Health

The St. James Sports Complex Is Coming to Bethesda

More locations of the "performance club" are to come, its founders say.

A view of the St. James' performance club facility in Reston. Photograph courtesy the St. James.

The St. James on Thursday announced that it will open a “performance club” in downtown Bethesda this winter. The new facility is a little less than a tenth of the size of its flagship megaplex in Springfield, which includes a FIFA regulation-size turf field, NHL regulation-size ice rinks, and a climbing wall, among many other amenities.

The Washington Business Journal was first to report about the new club. Washingtonian got St. James founders Craig Dixon and Kendrick Ashton on the phone to talk about what’s coming to Bethesda, which doesn’t have a specific opening date yet.

The St. James “absolutely” plans more locations in the region, Dixon says. (There are already plans for a location near Chicago as well.) A performance club includes “dynamic spaces for training, agility, strength, and conditioning,” Dixon explains, with substantial floor space allotted to its “Courted Recovery” program. As at the other locations, there’s also a Vim & Victor Café, overseen by Spike Mendelsohn, where customers will have “access to coaching and tips around the right diets that they show the right the right way to eat in order to get the results that they’re looking for,” Dixon says.

All the facilities are part of what the pair call the “three programmatic pillars” of the type of facilities that elite athletes typically use: Environments for performance training, with spaces that can be adapted to different types of exercises; recovery space (“exercise science has taught us that how you recover is as important as how you train,” Dixon says); and “really great food, that’s also great for you,” as Dixon puts it.

The company doesn’t expect its customers at Bethesda will be much different from its customers at other facilities. Despite the facilities being a bit more aimed at adults, “we’re still very family focused,” Ashton says. In fact, it hopes to expand its sports training regionally to attract youth teams to its training facilities.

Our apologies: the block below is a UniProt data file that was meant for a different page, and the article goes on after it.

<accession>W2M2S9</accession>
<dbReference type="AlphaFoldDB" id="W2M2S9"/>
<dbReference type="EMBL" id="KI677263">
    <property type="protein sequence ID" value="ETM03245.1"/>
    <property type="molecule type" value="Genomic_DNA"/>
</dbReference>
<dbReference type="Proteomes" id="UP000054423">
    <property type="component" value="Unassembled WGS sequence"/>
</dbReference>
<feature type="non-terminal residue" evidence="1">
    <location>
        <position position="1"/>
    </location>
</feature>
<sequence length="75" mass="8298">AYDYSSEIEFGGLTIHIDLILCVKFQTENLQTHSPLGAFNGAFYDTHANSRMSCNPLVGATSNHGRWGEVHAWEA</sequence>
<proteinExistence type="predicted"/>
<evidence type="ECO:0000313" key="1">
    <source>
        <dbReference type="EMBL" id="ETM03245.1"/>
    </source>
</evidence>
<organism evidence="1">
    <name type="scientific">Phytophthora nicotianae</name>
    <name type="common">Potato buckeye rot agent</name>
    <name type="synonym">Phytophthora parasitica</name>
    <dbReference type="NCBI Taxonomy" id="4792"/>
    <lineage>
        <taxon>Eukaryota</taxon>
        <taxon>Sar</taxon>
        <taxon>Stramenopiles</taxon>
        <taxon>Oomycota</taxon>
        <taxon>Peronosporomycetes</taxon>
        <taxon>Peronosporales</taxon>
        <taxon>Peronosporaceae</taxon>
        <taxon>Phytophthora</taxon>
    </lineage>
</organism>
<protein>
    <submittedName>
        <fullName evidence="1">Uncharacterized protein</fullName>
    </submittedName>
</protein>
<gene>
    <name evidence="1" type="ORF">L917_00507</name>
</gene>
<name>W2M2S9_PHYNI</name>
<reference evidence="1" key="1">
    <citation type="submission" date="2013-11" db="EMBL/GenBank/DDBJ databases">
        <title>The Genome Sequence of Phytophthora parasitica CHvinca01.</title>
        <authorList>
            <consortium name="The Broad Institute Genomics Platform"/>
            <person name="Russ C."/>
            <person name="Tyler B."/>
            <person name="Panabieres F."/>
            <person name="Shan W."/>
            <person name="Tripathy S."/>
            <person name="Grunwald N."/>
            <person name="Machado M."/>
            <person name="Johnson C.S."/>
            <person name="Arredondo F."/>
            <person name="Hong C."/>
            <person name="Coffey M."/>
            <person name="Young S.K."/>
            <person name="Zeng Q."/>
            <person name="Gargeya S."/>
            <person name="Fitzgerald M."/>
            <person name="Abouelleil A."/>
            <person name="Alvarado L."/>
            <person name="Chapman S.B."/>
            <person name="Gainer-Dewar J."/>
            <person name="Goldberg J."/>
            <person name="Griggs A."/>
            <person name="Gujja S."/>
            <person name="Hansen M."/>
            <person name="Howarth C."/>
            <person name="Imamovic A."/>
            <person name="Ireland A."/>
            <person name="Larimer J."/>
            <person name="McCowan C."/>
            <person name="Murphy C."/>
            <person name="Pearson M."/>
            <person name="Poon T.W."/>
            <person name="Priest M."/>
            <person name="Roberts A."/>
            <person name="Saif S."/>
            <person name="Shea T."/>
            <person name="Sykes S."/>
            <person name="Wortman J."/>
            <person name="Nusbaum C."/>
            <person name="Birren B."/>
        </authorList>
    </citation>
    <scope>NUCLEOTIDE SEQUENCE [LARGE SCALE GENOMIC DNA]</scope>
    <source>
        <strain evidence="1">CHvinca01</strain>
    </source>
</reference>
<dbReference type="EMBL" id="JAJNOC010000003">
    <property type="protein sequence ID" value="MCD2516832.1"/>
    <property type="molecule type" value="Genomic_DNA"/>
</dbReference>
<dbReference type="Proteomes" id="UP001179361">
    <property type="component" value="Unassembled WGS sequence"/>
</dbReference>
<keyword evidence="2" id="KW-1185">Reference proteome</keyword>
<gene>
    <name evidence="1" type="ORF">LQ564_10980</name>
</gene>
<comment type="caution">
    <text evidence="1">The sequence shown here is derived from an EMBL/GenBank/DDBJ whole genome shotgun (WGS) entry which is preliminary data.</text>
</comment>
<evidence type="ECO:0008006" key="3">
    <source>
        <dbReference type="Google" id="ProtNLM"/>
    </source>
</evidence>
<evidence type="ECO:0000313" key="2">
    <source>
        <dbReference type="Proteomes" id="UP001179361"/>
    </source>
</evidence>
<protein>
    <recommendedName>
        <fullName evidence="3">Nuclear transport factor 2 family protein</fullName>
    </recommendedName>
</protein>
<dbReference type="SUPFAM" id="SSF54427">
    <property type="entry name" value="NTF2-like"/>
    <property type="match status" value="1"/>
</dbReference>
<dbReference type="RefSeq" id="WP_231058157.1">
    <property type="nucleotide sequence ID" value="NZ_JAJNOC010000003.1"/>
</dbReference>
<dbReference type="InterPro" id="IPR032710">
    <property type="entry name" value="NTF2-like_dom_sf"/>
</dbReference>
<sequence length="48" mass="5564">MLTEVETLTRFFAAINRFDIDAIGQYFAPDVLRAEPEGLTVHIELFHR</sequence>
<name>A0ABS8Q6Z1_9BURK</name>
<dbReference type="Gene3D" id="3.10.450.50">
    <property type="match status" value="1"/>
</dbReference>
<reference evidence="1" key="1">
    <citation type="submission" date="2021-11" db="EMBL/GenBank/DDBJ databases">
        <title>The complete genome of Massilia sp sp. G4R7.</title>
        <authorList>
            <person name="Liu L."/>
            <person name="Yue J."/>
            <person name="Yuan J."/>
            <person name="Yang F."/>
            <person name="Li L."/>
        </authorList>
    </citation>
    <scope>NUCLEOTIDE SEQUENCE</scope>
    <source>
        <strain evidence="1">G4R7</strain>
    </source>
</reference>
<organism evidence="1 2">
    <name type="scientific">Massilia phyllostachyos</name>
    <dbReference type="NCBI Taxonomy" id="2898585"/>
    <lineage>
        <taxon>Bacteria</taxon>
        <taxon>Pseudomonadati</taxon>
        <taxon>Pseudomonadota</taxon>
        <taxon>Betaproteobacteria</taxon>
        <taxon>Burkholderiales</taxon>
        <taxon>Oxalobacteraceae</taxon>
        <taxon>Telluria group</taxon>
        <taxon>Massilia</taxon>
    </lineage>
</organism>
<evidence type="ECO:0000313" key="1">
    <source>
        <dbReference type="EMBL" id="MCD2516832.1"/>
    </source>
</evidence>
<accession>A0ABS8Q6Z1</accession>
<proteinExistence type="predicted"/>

Pricing for the Bethesda club isn’t available yet, but it will be in line with pricing at the other locations, Dixon says: $169 per month in Springfield for access to the whole facility, $125 per month in Reston for strictly performance club access. An all-access pass will be available that allows holders to all locations.

I asked Dixon and Ashton what has surprised them most as they’ve built this business in the area. “I can tell you that we didn’t anticipate a global pandemic,” says Ashton. (The Springfield complex opened in late 2018, and the Bethesda location will occupy a former Washington Sports Club space.) Through the pandemic, Ashton says, he’s realized “how critically important identifying the best talent in the market is.” The passion customers have for the St. James brand, Dixon says, “really enabled us to make the make the investments that we’re making to extend our presence in the region in ways that were not entirely clear to us when we first set out to build the St. James.”

Senior editor

Andrew Beaujon joined Washingtonian in late 2014. He was previously with the Poynter Institute, TBD.com, and Washington City Paper. His book A Bigger Field Awaits Us: The Scottish Soccer Team That Fought the Great War was published in 2018. He lives in Del Ray.

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